Google just showed us the future of Android: The web is your app store

I remember thinking last November (2016 if you're reading this from the future), while watching speakers at the Chrome Dev Summit, that Google remembered how important the web was several times. Not the internet where data files back and forth, but the web, the part of that internet you see through a web browser.

Whether you're using Chrome or another program that is built for seeing all the things on the web, or a component in another app that can show you a part of the web that's meaningful and relevant to what you're doing right this moment, the web is a powerful medium for all things. It's also one of the first user experiences we all had and our children may have.

The web was was the first look at what we call User Experience for all things tech.

OK, maybe remember isn't the right word here. Google has spent countless amounts of money and time building tools to both make the web and see the web. The Chrome browser has gone from an amateurish side project into a full-fledged operating system that's so well connected it just works no matter where your things are (or where an apps things are) in the world as long as they are on a server.

Chrome OS leverages the internet — all the tubes and data pipes that put almost anything digital within our reach — and uses the web as a way for us to see and hear it all. Terms like "online" and "offline" can blur in Chrome OS because almost every user interface is a web page and everything these apps can do is done the same way as a web page 10,000 miles away would do it.

There are a lot of amazing things happening at Google that are overshadowed by Android.

It has also been very busy adopting existing and building new web standards, making it easier for anyone to distribute everything through the internet with a friendly web interface and trying to get the internet to more places so more people can be a part of the web and everything else it has to offer. Google has not sat idly by whilst it watches Android slowly become the dominant computing platform in the world. It's been busy preparing for what's next and laying the foundation for what comes after what's next.

And we got to see a glimpse of what's next through a short post on the Chromium blog about Progressive Web Apps (PWAs). The web can become a global app store and our phones can be a tool to see a web interface that can do almost anything.

At first glance, it sounds like we're just seeing a better way to put bookmarks on our home screens. And in a sense we are. We will be able to tap a button or click a mouse pointer on a link that drops an icon on our phone or Chromebook and maybe one day the Chrome browser on other platforms to take us to something the developers of that webpage want us to see. That sure sounds like a browser bookmark. The difference is what we can't see without diving into everything happening behind the fancy icon.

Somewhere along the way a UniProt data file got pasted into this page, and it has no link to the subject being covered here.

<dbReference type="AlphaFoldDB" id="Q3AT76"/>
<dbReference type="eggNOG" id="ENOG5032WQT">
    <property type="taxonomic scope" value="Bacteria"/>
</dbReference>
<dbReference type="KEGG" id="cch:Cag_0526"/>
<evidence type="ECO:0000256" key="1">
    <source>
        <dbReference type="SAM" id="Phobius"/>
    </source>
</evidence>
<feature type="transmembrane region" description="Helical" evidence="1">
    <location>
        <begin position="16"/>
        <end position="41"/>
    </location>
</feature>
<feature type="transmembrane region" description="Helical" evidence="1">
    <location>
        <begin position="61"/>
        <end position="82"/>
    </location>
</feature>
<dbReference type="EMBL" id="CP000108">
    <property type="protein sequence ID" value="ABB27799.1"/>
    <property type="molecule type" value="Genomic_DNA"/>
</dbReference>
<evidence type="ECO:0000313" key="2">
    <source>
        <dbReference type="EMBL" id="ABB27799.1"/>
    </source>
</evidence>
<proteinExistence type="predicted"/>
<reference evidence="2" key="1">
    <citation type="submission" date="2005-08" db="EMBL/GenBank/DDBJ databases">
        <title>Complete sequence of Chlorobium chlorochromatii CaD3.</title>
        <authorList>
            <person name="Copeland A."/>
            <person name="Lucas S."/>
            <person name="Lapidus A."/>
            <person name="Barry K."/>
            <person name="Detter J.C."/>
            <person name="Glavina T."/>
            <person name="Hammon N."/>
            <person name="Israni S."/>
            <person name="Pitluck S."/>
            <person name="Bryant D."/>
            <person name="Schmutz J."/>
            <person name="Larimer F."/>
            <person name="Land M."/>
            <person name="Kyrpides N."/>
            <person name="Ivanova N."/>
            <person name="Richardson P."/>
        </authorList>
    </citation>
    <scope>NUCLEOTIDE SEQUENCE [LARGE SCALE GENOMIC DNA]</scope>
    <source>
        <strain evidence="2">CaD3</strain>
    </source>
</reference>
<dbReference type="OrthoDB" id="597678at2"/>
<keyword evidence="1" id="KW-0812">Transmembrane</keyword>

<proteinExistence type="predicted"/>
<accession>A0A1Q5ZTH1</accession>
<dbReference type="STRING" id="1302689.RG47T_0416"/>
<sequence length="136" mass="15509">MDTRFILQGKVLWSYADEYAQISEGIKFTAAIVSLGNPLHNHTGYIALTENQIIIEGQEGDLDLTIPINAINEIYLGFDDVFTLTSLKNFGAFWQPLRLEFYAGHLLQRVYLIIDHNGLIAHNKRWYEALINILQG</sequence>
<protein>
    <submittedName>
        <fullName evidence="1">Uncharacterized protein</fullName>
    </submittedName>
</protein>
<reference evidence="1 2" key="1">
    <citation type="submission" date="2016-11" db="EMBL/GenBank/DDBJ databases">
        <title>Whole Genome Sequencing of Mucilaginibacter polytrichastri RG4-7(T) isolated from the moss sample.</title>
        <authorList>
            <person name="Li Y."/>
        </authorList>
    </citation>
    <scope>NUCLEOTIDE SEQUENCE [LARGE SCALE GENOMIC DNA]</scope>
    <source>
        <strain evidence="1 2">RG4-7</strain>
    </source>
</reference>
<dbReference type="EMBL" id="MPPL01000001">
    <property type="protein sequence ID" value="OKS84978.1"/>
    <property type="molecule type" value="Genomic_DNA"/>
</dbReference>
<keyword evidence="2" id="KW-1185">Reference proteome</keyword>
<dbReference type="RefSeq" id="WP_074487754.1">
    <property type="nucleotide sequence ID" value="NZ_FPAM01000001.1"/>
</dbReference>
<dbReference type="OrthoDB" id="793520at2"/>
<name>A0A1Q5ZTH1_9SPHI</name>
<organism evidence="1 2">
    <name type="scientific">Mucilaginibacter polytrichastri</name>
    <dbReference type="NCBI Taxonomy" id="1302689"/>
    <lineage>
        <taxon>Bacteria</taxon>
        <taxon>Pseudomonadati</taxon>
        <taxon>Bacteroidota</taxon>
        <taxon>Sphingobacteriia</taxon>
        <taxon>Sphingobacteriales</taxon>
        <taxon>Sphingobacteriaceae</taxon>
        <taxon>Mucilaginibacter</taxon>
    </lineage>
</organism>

If you have a web browser you can run a web app — the next step is making those apps part of Android.

If you're technically inclined, check out what Paul Kinlan has to say at Google's Web Developer site to see how this is so much more than a bookmark. We've heard about instant apps that run on-demand yet are still Android applications.

This is a similar, yet different, way to merge the internet, the web and the thing in your hands you use to see it. These new ways for PWAs to become part of Android use an Android app that's built and installed on the fly through Chrome to connect with an application that is running on a web server. And Google's development tools mean that things we never thought of as a "web page" can be done on that server and displayed on the screen you're looking at. Things like games, or accounting software or a virtual reality tour of a museum. Things that we usually have to install on our phones.

This is what Chrome OS does so well. The things you see in an app might just be things happening in a server room and you wouldn't know the difference.

It doesn't have to matter where things are stored or where they are processed as long as the user interface is on our screen. This new PWA integration is how that gets started.